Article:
THE RIGHT TO APPEAL a tax tribunal against Glasgow Rangers FC on how it avoided tax when paying players has been granted to HM Revenue & Customs.
Last year the taxman was defeated at a first-tier tribunal, which ruled in favour of Rangers' use of employee benefit trusts (EBTs) to pay its players.
HMRC applied in December to appeal the decision that the corporate entity which formerly housed Rangers, now in liquidation (oldco), had legitimately used the scheme between 2001 and 2010 to pay £47.65m to players and staff in tax-free loans.
The arrangement was challenged by HMRC, which said it was illegal. However, Rangers disputed the bill and the tribunal held the payments were loans that can be repaid and, as such, were not taxable.
The case can now be heard at an upper-tier tribunal, with the potential to be handed up to the Supreme Court, should the upper-tier fail to settle the dispute.
Rangers entered administration in February 2011, with the oldco liquidated and the transfer of the club's assets, such as player contracts, to a newco – Rangers FC.
Chief executive to Rangers FC Charles Green announced on the club's website the appeal will have no bearing on the club "as it stands today".
"The appeal will have no effect on us becuase this is an historic case for The Rangers Football Club," he said.
In June 2011, the administrators arranged a rescue deal for the club (CVA) which HMRC vetoed.
Green added there is "no money to be gained by HMRC as the old company was liquidated".
HMRC issued a winding-up order after the club failed to pay its tax liabilities, estimated to be about £14m. Craig Whyte purchased the club for £1 from Sir David Murray less than a year before the club collapsed. it was under Sir David that club began its use of EBTs.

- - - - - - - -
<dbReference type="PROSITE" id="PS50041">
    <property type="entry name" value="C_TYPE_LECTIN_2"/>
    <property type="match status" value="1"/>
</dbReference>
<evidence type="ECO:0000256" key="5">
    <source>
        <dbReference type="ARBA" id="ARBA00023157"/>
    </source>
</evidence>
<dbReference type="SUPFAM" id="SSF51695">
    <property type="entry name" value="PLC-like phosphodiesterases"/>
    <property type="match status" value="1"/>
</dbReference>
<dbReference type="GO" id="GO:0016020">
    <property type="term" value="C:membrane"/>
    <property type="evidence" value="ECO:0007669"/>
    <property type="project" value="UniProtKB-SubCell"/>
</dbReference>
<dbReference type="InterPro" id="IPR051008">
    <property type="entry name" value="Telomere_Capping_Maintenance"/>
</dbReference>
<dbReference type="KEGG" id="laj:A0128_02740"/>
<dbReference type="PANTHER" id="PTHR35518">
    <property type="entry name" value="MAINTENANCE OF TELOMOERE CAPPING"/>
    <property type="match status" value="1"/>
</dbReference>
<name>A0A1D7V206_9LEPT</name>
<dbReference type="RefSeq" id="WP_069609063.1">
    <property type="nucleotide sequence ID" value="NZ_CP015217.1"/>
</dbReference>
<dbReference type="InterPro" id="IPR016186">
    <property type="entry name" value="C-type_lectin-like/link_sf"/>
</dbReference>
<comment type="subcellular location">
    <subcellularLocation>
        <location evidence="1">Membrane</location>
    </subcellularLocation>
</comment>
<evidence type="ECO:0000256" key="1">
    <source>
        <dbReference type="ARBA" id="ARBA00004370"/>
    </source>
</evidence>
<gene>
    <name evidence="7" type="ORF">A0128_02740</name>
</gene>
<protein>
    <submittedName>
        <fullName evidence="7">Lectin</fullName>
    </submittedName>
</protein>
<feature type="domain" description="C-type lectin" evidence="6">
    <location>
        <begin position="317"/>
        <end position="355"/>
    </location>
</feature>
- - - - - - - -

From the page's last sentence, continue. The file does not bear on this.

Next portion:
Administrators from Duff & Phelps negotiated a sale of the club's assets to a consortium led by Sheffield United chairman Charles Green for £5.5m. Green has since formed the new club, which plies its trade in the Scottish Third Division.
BDO liquidators were appointed to Rangers oldco and are currently investigating the books to determine whether further repayment can be made to creditors, and to pursue any outstanding debts owed.
Stranger and stranger -- the oldco is in liquidation and thus there are no monies to be obtained.
The case itself (as with every other EBT case) has been acknowledged by both sides to be of a unique nature and thus NOT usable as any sort of "precedent".
It does make you wonder why the HMRC are bothering to pursue this ??
There's no money and no legislative kudos to be gained.
Incidentally, it's not a "new club", according to the Scottish Football Authority, and the European Football Authority.
It's a new company operating the existing club (as per Leeds, Celtic, etc).
"Accountancy Age" could do a lot worse with their investigative journalism by asking why the HMRC are chasing this dragon -- just what is their reasoning ??
Posted by: Bill M, 06 Feb 2013 | 11:25
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